Popular class makes a difference-for a young boy, a local company and Cheekwood

Students Sophia Giordano, Maggie Ford and Jong Jung each design an interactive fairy house for Cheekwood Gardens as their project in “How to Make Almost Anything.”

Making things is cool. Making things that solve a problem, improve a life and make a difference is even better.

Students in “How to Make (Almost) Anything” recently presented their final projects for clients with wildly diverse needs. Among them:

  • A young boy with one leg eight inches shorter than the other needed a way to raise one shoe that wasn’t ugly and could be easily changed as he continues to grow.
  • Hassan Sharaff, a School of Engineering alumnus, wanted a way to more rapidly seed trays for growing lettuce and other crops at his local hydroponic farm. Sharaff, who majored in mechanical engineering, also needed a lighted cart to wheel at night as he harvested lettuce when it is at its best.
  • Cheekwood Gardens asked for new eyes to rethink how to design small, interactive fairy houses for children younger than four along a new discovery trail scheduled to open in March 2020.

Early in the process the students interviewed their client sponsors to better understand their needs, goals and preferences, as well as any design constraints.

In designing a harvest cart, for example, sophomore Jonathan Stroud and junior James Valencia shifted away from metal and used both white and clear PVC tubing and connectors, which have rounded edges.

“We didn’t want the cart to snag on existing materials in the greenhouse,” Stroud said.

And, they outfitted the clear PVC parts with remote-controlled LED lights.

The design challenge for students Jonathan Stroud and James Valencia? A more efficient cart to use while harvesting lettuce at night at HydroHouse Farms in Hermitage.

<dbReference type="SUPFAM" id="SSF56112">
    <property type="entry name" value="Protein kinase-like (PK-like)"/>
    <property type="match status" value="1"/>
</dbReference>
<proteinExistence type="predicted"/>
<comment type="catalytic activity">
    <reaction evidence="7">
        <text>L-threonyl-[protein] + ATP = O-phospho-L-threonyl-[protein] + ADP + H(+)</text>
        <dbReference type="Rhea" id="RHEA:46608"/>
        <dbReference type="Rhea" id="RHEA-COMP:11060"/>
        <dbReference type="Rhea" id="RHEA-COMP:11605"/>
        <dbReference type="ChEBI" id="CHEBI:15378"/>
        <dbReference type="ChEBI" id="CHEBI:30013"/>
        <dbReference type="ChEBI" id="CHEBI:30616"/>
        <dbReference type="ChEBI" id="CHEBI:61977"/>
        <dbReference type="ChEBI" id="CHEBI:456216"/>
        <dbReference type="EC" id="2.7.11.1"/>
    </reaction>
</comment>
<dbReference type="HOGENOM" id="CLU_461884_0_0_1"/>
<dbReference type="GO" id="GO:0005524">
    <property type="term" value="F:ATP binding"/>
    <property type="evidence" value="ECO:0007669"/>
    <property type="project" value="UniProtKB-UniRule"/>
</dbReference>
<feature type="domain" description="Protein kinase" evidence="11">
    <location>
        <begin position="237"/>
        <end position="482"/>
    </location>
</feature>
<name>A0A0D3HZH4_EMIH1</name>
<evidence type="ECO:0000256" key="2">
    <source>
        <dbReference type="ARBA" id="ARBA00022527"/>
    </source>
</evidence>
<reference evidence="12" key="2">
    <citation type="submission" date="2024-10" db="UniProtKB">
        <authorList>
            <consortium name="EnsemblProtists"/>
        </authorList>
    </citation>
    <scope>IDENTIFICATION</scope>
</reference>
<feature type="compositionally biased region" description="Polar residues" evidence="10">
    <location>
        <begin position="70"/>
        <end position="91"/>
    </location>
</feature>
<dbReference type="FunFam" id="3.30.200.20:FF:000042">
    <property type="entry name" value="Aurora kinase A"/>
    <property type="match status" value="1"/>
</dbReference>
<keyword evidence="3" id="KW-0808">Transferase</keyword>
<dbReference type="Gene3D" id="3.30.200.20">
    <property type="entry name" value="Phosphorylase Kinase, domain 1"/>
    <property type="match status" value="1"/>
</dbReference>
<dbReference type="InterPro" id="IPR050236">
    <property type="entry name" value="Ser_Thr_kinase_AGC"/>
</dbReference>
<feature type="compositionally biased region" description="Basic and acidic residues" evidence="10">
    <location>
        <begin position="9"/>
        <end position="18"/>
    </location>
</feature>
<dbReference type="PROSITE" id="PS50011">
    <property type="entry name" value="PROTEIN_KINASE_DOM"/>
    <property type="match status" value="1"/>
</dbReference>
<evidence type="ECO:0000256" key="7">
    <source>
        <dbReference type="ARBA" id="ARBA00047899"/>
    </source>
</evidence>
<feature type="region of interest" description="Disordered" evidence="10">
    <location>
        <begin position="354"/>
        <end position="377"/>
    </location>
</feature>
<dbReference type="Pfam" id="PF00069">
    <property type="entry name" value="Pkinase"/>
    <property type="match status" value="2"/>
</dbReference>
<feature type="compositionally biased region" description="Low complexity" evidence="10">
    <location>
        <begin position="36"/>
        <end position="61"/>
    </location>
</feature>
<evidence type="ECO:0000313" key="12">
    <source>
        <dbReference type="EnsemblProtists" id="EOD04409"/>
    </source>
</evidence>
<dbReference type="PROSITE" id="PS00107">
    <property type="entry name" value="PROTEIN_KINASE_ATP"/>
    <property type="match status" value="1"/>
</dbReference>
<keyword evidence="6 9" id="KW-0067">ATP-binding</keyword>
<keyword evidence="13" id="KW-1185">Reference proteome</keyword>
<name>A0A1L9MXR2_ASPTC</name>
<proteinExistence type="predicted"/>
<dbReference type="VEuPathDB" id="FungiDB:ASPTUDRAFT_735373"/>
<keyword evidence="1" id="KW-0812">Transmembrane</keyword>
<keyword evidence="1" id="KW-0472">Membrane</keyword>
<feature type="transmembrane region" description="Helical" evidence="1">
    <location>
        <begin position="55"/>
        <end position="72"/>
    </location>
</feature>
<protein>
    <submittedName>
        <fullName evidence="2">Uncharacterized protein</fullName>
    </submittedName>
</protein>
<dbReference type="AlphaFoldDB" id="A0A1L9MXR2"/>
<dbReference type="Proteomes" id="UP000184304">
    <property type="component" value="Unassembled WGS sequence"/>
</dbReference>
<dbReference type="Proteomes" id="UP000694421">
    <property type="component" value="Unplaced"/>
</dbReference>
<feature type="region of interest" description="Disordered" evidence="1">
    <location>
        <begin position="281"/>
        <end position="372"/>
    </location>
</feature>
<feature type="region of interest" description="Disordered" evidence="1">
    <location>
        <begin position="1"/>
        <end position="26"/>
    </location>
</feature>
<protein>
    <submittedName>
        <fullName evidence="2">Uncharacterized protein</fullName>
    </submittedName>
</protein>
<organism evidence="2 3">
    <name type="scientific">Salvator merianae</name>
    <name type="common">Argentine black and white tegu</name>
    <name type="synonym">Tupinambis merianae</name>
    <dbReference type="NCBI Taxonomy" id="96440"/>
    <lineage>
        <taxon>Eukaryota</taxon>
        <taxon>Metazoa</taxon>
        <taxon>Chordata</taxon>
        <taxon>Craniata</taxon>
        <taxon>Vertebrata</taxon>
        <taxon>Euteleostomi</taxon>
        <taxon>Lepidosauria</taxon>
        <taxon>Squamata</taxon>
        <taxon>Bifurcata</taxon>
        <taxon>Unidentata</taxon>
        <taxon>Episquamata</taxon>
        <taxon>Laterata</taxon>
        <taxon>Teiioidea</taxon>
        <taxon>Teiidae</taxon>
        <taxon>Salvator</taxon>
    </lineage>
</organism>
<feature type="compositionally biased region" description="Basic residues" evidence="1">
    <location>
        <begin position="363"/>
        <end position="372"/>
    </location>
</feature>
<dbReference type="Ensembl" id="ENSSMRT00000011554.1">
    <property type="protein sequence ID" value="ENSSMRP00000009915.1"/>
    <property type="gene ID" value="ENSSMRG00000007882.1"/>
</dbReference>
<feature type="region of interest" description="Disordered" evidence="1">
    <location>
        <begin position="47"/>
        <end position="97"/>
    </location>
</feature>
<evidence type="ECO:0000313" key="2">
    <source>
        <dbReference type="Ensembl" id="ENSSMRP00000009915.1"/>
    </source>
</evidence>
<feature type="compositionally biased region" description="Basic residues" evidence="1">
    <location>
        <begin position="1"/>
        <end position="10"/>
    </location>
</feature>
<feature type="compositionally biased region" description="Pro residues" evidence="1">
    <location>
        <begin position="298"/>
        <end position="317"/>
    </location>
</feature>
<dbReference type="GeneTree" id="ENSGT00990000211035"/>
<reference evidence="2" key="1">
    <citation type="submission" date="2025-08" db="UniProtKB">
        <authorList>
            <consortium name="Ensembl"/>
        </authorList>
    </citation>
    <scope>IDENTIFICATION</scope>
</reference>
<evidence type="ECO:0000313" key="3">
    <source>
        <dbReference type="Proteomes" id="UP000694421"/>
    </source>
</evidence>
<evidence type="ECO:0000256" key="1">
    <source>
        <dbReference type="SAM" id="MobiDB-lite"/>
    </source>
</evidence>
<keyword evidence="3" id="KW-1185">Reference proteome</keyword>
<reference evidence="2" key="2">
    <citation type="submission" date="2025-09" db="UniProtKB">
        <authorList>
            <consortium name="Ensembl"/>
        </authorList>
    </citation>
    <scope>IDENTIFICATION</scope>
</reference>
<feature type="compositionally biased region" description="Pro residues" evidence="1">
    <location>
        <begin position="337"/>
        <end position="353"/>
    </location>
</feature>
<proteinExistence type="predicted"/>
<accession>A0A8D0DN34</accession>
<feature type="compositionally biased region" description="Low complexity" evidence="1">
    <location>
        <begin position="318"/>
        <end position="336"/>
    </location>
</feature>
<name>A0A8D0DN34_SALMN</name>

The young boy is still growing and will have additional surgical procedures to address the difference in the length of his legs, which is now about eight inches. The team created a prosthesis out of molded foam that can be covered in different fabric and adjusted or easily remade.

“The functional requirements had to address that he has a rod in leg and has to swing his leg around, which creates a pressure point,” said junior Jolie Lerner. “It had to be easily replicable, have structural integrity and be aesthetically pleasing and adjustable.”

The seeder for HydroHouse Farms in Hermitage, a prototype app to help students find parking and fairy houses that invite “the whole family to get their hands dirty” rounded out the projects.

Layers of poured foam and an internal PVC pipe give a shoe prosthetic the eight inches it needs and structural integrity. Students Jolie Lerner, Malia Lake and Ethan Beaty explain their design process and considerations.

It was the fifth time Kevin Galloway, Design as an Immersive Vanderbilt Experience (DIVE) director, taught the class, which is open to sophomores and juniors of any discipline.

Students assess needs, come up with three potential solutions, evaluate the options, then design, prototype, and test the top contender.

The class builds rapid prototyping skills students can apply to future classes and personal projects, said Galloway, who is also a research assistant professor of mechanical engineering and Vanderbilt’s director of making. They learn about two-dimension models, gear systems, material strength 3D design tools and 3D models and assemblies.

“I had to learn everything in grad school on my own,” Galloway told class members and visitors.
Sponsor feedback is key, he said.

“The idea is to learn from failure and take those insights and make your designs better. Look for things that others are not seeing,” Galloway said. “It is hard to design in a vacuum.”